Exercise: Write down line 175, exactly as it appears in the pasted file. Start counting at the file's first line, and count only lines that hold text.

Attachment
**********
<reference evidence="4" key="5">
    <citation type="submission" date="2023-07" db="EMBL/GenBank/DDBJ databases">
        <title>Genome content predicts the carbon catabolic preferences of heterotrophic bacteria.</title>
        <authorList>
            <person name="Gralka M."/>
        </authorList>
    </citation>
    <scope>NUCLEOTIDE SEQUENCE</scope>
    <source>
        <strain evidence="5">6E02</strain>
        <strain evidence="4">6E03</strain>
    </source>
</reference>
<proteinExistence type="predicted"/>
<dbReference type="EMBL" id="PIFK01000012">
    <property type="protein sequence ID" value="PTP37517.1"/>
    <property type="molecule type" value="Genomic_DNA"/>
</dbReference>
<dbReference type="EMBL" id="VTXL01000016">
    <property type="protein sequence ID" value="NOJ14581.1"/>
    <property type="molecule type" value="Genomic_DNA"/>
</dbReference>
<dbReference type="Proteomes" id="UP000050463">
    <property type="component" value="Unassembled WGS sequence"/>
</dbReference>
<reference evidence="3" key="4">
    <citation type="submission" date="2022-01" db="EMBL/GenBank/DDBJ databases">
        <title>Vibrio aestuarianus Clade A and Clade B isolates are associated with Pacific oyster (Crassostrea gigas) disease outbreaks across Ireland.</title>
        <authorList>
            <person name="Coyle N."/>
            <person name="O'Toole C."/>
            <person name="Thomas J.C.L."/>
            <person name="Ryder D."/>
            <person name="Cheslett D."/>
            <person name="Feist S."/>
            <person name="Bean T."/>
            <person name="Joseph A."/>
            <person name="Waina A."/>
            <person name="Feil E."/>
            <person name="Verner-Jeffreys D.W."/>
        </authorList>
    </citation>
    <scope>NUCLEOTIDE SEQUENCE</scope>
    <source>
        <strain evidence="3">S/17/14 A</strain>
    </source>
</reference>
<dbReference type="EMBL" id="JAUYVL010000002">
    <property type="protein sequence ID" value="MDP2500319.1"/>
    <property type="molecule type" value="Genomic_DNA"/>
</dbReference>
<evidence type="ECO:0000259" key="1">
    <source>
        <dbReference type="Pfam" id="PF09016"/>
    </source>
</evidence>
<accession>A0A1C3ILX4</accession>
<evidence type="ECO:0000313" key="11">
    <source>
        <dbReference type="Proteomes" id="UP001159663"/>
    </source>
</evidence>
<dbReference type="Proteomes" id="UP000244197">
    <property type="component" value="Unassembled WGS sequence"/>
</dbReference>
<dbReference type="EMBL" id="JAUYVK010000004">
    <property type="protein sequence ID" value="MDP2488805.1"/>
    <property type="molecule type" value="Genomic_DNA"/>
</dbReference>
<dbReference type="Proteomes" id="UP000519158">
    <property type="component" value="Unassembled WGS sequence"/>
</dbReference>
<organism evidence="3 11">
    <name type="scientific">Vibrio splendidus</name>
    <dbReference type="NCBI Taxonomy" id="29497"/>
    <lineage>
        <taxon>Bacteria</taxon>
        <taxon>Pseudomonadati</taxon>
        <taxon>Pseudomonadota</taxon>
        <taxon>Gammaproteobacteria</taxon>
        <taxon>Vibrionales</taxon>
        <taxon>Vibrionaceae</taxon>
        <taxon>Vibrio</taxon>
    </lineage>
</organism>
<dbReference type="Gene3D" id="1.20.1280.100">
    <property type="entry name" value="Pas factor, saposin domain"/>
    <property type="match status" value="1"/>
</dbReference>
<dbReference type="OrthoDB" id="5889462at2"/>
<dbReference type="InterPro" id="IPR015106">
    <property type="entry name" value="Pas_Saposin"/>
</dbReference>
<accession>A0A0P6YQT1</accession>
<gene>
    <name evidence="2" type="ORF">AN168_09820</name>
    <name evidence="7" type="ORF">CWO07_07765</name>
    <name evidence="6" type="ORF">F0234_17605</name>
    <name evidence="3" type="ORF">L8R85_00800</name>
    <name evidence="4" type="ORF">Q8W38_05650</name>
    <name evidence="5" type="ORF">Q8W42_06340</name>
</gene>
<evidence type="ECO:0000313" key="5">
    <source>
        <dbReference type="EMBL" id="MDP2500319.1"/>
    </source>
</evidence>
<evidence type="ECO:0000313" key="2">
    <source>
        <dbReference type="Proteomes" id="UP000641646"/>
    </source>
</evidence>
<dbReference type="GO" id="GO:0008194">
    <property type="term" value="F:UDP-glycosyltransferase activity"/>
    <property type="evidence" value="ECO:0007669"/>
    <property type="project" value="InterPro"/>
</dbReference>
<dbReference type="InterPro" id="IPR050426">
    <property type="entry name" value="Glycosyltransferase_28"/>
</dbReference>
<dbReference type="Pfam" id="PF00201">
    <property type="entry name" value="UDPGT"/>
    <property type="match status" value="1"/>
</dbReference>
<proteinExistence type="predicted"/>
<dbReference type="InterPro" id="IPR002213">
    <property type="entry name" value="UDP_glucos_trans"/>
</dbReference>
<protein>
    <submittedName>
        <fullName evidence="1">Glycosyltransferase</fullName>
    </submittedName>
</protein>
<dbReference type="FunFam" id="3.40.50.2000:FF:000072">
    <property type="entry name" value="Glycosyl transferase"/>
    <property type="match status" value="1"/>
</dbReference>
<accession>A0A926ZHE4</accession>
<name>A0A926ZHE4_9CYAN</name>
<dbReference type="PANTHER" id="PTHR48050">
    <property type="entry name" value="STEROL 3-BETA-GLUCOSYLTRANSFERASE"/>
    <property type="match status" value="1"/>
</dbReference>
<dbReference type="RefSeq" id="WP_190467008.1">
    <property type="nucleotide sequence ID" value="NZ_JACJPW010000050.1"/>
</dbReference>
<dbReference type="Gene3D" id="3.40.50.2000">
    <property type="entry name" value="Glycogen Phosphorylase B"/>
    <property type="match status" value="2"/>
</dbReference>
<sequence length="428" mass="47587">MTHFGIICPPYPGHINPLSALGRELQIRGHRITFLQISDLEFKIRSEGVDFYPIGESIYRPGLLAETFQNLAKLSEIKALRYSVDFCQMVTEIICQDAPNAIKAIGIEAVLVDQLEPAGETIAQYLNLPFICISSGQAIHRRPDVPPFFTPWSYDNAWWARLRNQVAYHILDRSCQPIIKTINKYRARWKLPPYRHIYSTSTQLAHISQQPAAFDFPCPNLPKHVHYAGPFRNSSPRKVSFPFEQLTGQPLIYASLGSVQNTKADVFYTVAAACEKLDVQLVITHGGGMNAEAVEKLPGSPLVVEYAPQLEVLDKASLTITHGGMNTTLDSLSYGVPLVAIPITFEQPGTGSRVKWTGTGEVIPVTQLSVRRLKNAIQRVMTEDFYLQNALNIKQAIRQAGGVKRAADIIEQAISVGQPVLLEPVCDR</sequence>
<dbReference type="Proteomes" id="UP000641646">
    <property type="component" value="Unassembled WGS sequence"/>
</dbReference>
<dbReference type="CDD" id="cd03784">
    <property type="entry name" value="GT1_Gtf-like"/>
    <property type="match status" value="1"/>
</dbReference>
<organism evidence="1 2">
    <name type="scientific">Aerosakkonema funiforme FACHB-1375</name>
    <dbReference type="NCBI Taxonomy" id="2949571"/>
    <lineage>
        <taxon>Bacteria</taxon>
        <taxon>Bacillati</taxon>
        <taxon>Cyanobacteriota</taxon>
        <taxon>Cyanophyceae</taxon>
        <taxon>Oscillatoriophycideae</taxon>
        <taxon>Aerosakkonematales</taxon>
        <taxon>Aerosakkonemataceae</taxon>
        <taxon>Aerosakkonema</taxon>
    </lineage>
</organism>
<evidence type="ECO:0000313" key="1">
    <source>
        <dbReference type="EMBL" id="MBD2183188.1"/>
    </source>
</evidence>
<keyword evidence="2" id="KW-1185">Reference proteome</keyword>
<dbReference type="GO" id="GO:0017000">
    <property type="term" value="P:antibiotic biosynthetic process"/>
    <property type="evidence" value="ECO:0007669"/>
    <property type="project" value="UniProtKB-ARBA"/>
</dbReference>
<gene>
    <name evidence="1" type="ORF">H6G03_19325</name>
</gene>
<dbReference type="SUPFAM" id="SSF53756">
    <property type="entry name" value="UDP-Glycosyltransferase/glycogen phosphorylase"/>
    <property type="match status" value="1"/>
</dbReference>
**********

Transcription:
        <dbReference type="EMBL" id="MBD2183188.1"/>